• Matches telephone equipment to the phone line to reduce echo and fix DTMF recognition problems.
• Makes up for impedance mismatches between the phone line and the trunk card's hybrid transformer.
The Echo Stopper™ Adjustable Line Impedance Matcher changes the impedance from about 600 to 1200 ohms, depending on which way the Red Range Switch is pushed, and how you adjust the potentiometer.
If you always hear echo on every call, and you don't hear echo using your Butt-set, there's a 99% chance the Echo Stopper™ will eliminate the echo!
The Echo Stopper™ enables a technician to adjust the impedance of a phone line to match the hybrid transformer on the CO line card on a phone system. VoIP phone systems are most likely to have echo problems because of the time it takes to convert analog to VoIP packets.
Cellular to POTS adapters (like Telular®) also have a lot of delay and are likely to have echo if there's an impedance mismatch that's greater than the built-in echo canceller can handle.
Because the technician can adjust the Echo Stopper™, impedance mismatches caused by improperly placed load coils can be adjusted to make the telephone system's hybrid as efficient as possible, reducing reflected signals and echo. It's difficult to detect improperly placed load coils, and most phone companies will ignore a trouble call like this.
Since DTMF digits are easily distorted by impedance mismatches, the technician may be able to improve DTMF digit recognition on automated attendants and voice mail systems with the Echo Stopper™.
To use the Echo Stopper™, the technician must be able to reproduce the echo. If the echo is intermittent, it probably can't be fixed by the Echo Stopper™ since it's either coming from the other end of the call, or caused by the lack of echo cancellers on only some trunks in the CO. When you hit a trunk in the CO without an echo canceller, you hear echo on that call. There's nothing that a technician can do to fix that problem unless the phone company will help (unlikely!).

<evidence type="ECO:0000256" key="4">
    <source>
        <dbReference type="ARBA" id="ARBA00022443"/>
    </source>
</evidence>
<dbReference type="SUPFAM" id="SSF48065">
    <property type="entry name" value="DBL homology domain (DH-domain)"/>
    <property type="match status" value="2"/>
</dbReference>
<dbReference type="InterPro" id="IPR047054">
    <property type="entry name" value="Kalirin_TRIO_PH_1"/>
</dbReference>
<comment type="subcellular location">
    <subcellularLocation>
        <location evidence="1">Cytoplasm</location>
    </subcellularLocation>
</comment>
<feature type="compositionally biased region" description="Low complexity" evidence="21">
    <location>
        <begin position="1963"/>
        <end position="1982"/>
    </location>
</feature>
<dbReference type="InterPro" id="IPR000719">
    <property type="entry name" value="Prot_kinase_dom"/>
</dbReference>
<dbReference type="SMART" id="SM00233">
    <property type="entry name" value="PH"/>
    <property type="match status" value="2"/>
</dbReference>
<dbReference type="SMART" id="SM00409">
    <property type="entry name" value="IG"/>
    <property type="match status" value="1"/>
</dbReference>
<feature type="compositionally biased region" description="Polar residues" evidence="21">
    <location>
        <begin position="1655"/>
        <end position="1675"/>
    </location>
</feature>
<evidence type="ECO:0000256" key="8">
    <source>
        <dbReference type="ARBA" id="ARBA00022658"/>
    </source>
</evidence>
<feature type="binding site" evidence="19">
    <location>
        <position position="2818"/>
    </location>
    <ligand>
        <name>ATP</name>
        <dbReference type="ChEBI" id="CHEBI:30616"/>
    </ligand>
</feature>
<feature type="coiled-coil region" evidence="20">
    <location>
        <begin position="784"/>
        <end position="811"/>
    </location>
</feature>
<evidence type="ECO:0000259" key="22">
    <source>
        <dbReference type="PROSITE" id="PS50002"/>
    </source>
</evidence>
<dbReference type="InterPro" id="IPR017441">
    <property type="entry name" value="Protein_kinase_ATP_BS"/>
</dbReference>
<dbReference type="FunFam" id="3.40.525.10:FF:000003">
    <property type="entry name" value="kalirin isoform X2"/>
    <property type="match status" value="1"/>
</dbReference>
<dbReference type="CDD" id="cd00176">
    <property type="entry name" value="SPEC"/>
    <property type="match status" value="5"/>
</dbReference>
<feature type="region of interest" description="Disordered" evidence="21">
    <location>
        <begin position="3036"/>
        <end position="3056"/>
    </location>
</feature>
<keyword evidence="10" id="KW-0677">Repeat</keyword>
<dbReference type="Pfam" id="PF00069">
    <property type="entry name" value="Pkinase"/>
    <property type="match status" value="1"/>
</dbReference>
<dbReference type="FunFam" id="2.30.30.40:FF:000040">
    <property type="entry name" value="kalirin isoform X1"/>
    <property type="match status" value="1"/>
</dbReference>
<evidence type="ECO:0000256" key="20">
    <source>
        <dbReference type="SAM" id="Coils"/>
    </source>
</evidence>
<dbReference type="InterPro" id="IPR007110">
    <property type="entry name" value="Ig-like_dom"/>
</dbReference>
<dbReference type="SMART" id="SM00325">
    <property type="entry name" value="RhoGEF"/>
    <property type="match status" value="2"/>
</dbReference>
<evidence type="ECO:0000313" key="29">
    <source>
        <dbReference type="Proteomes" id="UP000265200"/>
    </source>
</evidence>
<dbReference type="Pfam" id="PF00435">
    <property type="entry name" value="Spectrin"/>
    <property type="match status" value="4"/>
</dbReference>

The technician can listen for the echo by either calling in to the system from another line or using a phone on the system to call out. The technician simply tries the Echo Stopper™ on the line being tested by putting it in-series and adjusting the potentiometer until the echo goes away. If the echo doesn't go away, just hit the Red Range Switch, and try adjusting the potentiometer again. It's modular in and out (direction doesn't matter, use either mod jack).
The Echo Stopper™ comes with a 2-foot solid copper mod cord which can be cut and punched down on a 66 or 110 block.
In the old days, telephone system manufacturers often put jumpers on the trunk card or allowed the technician to choose a 600-ohm or 900-ohm termination in programming to match the impedance of the phone line. Many manufacturers have stopped giving technicians that option, which has made it impossible to get rid of problems caused by the impedance mismatch.
Today, simply choosing 600-ohm or 900-ohm may not be enough. If there are improperly placed load coils on a line, it might take 850 ohms or 1150 ohms to best match the impedance of the line to the phone system's hybrid. The Echo Stopper's patent pending technology lets the technician adjust for the closest impedance match, giving you the best shot at eliminating echo and DTMF problems.
There are no testers that are easily used in the field to allow a technician to determine the impedance of the telephone line or CPE equipment. The quick test is to put the Echo Stopper™ in-series with the telephone line or analog station port, then adjust the potentiometer/Range Switch to see if your problem clears.
Changing the impedance of the line can correct quite a few problems: • DTMF Recognition Problems • Volume Problems • Distortion Problems (funny sounding voice) • Echo Problems • Modem Speed or Connection Problems • Cellular to POTS adapters (like Telular®)
The Echo Stopper™ is not an echo canceller, which is usually built-into VoIP phone systems. The Echo Stopper™ changes the impedance of the line before it gets into the phone system, which reduces audio that's reflected by the hybrid (that causes echo). There's only so much echo that a phone system's echo canceller will eliminate. If you hear echo for the first second or two of a call, the built-in echo canceller is training itself. Using the Echo Stopper™ in-front of the phone system can reduce echo to the point where the built-in echo canceler can work.
IMPORTANT NOTE: A customer called and said that on the Mitel systems he works on there's an Auto, 600 and 900 impedance setting. None of those settings work for him on that system, but he said he learned to set it at 600 ohms and let the Echo Stopper™ match the impedance of the line to the trunk card in the system. He said not to leave it on Auto! He said it takes about 20 seconds after going off hook for the echo to go away using the Echo Stopper if the system is set to Auto.
If you'd like more information on how the impedance of the phone system, analog station port or phone line can cause problems, see our Echo Elimination and DTMF Problem Tech Bulletin.
If you need to put in a bunch of Echo Stoppers™ as the same location, contact us for more details on the 25-Line Telephony Chassis version.